Tuesday, May 6, 2008

Fundamentalism and the Bible-- part 2

Actually, the idea, even the term, "inerrancy," played a role in the choices I made respecting my theological education.  I began seminary in Kansas City at an American Baptist seminary. American Baptist are Southern Baptists more "liberal kin."  This was quite to my liking.  I would have been satisfied to continue there until I graduated, except we (well, Irene, but I did help) got pregnant, and I knew I had to go to work.  I took a pastorate in the high plains of eastern Colorado.  I finished seminary at a Roman Catholic seminary, which has long since closed its doors due to flagging enrollment, in Denver, Colorado.

How I ended up with the Catholics is a bit of a surprising story.  When I got to Denver, I intended to enroll in a Protestant seminary.  However, at least the one I visited was quite fundamentalist.  When it came down to it, they wanted me to sign a fundamentalist statement of faith to be allowed to attend.  This I could not do-- at least not if I was going to maintain my integrity.  I told the professor ( a well-known church historian and author) I couldn't do it.  He said, a bit on the QT, "Have you tried the Catholics?"  

I told him I couldn't go to a Catholic seminary because I was not Catholic.  His response was that I was not the first to have this problem and that the Catholics would help me and work with me to fulfill my ordination requirements. So off I went to visit the Catholics, where, I did indeed, finish my last year of seminary, satisfying my denominational prerequisites for ordination.

Anderson (1990) states that inerrantists are rebelling against the choices and complexities of daily living and are "in hot pursuit of a civilization with no uncertainties."  The logic runs like this:  if there is even one error in the Bible, you might as well throw the whole thing out the window.  It is all or nothing.  That's why they fight so hard to uphold ideas like a literal six (seven) day creation (seven days because even God gets tired).  The notion of a mythic text frightens them.  It diminishes even the most overtly literal statements from the New Testament epistles.  All or nothing.  Everything is true or nothing is true.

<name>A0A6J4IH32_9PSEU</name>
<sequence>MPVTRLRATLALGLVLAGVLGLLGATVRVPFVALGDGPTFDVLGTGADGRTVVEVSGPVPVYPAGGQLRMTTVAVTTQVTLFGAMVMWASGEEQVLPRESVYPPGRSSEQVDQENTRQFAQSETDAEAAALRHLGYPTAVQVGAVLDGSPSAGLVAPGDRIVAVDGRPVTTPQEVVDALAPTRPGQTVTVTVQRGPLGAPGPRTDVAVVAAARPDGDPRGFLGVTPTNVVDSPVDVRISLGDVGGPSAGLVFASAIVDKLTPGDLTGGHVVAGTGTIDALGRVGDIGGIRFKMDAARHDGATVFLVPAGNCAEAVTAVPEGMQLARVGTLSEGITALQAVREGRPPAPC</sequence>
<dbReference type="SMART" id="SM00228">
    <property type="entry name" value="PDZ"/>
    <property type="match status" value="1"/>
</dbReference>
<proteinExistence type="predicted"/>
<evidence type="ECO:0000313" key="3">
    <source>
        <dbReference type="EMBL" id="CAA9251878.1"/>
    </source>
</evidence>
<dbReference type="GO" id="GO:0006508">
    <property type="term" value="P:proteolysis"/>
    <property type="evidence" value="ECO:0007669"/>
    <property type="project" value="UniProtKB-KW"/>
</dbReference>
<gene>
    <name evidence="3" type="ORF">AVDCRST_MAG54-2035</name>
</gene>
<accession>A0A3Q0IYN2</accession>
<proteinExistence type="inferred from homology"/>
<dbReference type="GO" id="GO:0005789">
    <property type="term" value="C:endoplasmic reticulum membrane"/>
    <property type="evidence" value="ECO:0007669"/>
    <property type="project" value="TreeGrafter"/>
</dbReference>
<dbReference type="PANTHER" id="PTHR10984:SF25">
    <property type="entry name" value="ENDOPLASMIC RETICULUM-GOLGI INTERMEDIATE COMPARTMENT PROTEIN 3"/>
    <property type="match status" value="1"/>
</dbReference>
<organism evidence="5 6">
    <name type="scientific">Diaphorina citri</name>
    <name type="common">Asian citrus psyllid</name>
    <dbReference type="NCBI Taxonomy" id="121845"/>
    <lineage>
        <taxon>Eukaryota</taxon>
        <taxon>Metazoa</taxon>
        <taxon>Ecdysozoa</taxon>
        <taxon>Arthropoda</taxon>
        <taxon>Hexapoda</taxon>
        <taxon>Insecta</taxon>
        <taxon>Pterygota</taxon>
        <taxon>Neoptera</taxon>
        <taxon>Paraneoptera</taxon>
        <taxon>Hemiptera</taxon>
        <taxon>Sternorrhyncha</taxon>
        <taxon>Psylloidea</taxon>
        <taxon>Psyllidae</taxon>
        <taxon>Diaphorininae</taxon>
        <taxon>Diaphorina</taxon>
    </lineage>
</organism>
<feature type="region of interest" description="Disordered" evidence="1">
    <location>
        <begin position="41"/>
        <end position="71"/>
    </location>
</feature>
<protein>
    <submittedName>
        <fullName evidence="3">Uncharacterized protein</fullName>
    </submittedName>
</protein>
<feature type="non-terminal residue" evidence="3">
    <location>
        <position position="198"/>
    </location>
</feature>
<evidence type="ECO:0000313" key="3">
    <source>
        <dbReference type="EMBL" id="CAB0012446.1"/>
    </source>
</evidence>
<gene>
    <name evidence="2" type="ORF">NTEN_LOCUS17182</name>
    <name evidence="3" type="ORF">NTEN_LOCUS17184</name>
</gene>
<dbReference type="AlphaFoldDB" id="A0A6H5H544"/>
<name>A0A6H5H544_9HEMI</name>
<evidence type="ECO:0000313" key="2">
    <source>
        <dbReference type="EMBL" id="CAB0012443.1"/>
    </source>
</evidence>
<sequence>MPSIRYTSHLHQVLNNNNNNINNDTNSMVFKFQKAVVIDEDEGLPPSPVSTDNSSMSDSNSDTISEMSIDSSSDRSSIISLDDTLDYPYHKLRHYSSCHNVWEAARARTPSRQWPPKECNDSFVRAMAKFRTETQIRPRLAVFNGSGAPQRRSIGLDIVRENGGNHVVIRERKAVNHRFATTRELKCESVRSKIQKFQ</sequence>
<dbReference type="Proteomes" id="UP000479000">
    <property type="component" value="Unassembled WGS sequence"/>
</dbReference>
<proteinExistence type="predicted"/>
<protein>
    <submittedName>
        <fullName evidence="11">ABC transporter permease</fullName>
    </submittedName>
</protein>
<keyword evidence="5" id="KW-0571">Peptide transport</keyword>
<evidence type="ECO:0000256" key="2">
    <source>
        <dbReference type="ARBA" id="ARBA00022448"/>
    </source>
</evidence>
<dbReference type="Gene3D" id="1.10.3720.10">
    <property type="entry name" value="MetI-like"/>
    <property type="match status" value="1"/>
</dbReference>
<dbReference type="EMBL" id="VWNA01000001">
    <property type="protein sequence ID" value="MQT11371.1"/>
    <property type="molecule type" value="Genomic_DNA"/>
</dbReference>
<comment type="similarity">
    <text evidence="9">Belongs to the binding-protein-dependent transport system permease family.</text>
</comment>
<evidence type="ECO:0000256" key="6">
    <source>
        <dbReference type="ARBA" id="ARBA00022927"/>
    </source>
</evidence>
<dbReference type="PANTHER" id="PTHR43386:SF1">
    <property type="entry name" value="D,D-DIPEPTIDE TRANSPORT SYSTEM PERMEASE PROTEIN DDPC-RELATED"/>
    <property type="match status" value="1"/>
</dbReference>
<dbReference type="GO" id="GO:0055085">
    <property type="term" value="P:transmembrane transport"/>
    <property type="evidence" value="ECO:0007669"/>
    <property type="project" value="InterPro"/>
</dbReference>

We might talk of an overriding Christian myth.  This is not to say that there is only mythic content in the Bible (and by mythic I refer to to legends and legendary sagas as well).  It is just that in the formation of a truly Christian theology, mythic and non-mythic intertwine to arrive at a didactic purpose-- to teach us lessons about God and the spiritual realm.  A good example of the mythic influencing the plain teaching of the Bible deals with Paul's injunction for women to be submissive in his Epistle to the Romans.  It is clear teaching, but note that it is based on the creation myth-- a story that most people see as more symbolic than literal.  But the fundamentalist cannot separate the two in their mind and so can't see the low position afforded women in much of the New Testament as being cultural and certainty not of lasting consequence.  In fact, in other New Testament texts, the equality of women is upheld.

But, our fundamentalist friends cannot accept that.  You cannot rob Peter to pay Paul.  Instead of recognizing conflicting traditions in the Biblical text, they say all parts are equally true.  This "flat Bible" approach leaves them frequently conflicted and unreasonable.

This series will continue....


  1. James, Great blog you've set up here. I'm planning to order your book and look forward to your posts here, also. Thanks!

    Katy www.fallible.com

  2. Dr. A~

    Your hard work has paid off! Everything looks good and I hope you are doing well. I look forward to getting a copy of your book... maybe a signed copy? Take Care- Megan Evans Schulte